New, accurate lower limits for measuring tree height have been established using unmanned aerial vehicles.
Height is a good indication of how productive (and healthy) a tree is. Height can be measured from the ground, but this can be expensive and time consuming, especially over large areas. An alternative method is to use laser scanners mounted on aircraft or unmanned aerial vehicles (UAVs) to predict height and other metrics.
The height of trees around 5.5 m and taller have been accurately predicted using laser scanning. The question is: how low can we go? Is it possible to use UAV-mounted scanners to estimate the heights of recently planted trees (with small crowns)?
Scion scientists have recently flown UAV-mounted laser scanners and cameras over six plantation radiata pine trials in the central North Island. The trees in the different trial plots ranged in height from 0.4 to 6.1 m. “We found we could predict tree heights very precisely and accurately,” reports Robin Hartley, lead author of a paper describing the work.
“The correlation between field measurements and our laser scanning predictions had an R2 of 0.99, with a very slight bias towards underestimation of less than 10 cm. However, when trees were shorter than one metre, laser scanning was much less precise and underestimated tree height.”
The research team also considered a more cost-effective way to gather data to predict tree height. Laser scanners are often too expensive to use on a day-to-day basis. An alternative is to use cameras to capture overlapping images that can be assembled into a 3D representation of the area being scanned (structure from motion photogrammetry). The photogrammetry data was captured by a DJI Phantom 4 Pro UAV, a UAV commonly used by foresters in New Zealand.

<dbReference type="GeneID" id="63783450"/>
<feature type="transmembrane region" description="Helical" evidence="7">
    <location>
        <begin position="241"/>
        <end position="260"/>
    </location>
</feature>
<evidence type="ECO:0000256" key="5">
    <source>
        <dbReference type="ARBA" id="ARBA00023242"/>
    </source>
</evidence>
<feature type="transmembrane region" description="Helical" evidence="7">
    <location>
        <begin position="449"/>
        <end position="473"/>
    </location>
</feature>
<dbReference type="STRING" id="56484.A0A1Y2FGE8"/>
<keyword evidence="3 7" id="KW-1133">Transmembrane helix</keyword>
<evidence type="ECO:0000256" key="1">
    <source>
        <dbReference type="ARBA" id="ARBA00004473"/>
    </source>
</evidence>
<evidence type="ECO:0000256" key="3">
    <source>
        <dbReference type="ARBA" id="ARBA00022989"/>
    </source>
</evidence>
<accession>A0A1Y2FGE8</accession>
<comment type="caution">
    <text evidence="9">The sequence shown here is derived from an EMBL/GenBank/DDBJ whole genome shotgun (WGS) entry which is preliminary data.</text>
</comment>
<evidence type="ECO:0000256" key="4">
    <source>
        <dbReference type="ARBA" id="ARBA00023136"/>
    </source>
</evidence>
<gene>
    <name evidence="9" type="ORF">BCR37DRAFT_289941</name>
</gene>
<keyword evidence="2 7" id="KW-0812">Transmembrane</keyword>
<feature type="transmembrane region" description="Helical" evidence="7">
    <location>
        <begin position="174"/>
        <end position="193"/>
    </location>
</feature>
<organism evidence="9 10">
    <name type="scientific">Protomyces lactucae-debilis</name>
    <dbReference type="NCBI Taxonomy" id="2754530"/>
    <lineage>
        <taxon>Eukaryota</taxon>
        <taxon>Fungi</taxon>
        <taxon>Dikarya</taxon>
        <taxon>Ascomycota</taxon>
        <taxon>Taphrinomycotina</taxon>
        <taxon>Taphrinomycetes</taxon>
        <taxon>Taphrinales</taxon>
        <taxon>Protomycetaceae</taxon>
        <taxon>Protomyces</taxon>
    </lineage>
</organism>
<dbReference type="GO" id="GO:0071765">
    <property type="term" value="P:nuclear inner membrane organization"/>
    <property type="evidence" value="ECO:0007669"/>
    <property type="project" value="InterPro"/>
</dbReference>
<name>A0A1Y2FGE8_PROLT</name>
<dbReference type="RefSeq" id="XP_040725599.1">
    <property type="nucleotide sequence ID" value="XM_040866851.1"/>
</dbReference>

“Using photogrammetry, we were able to predict heights accurately (R2=0.94) but less precisely,” reports Robin. “Like laser scanning, the accuracy of photogrammetric measurements dropped off dramatically below one metre and tended to underestimate tree heights but to a greater extent. However, it is a cost-effective remote sensing option for estimating the height of trees that are over one metre tall, although height could be underestimated by up to half a metre.
“Now that we have explored the accuracies that we can expect and the limits associated with these technologies, we hope that this this work will give foresters and researchers such as tree breeders the confidence to start introducing this technology for monitoring trials and as part of routine forest management.”
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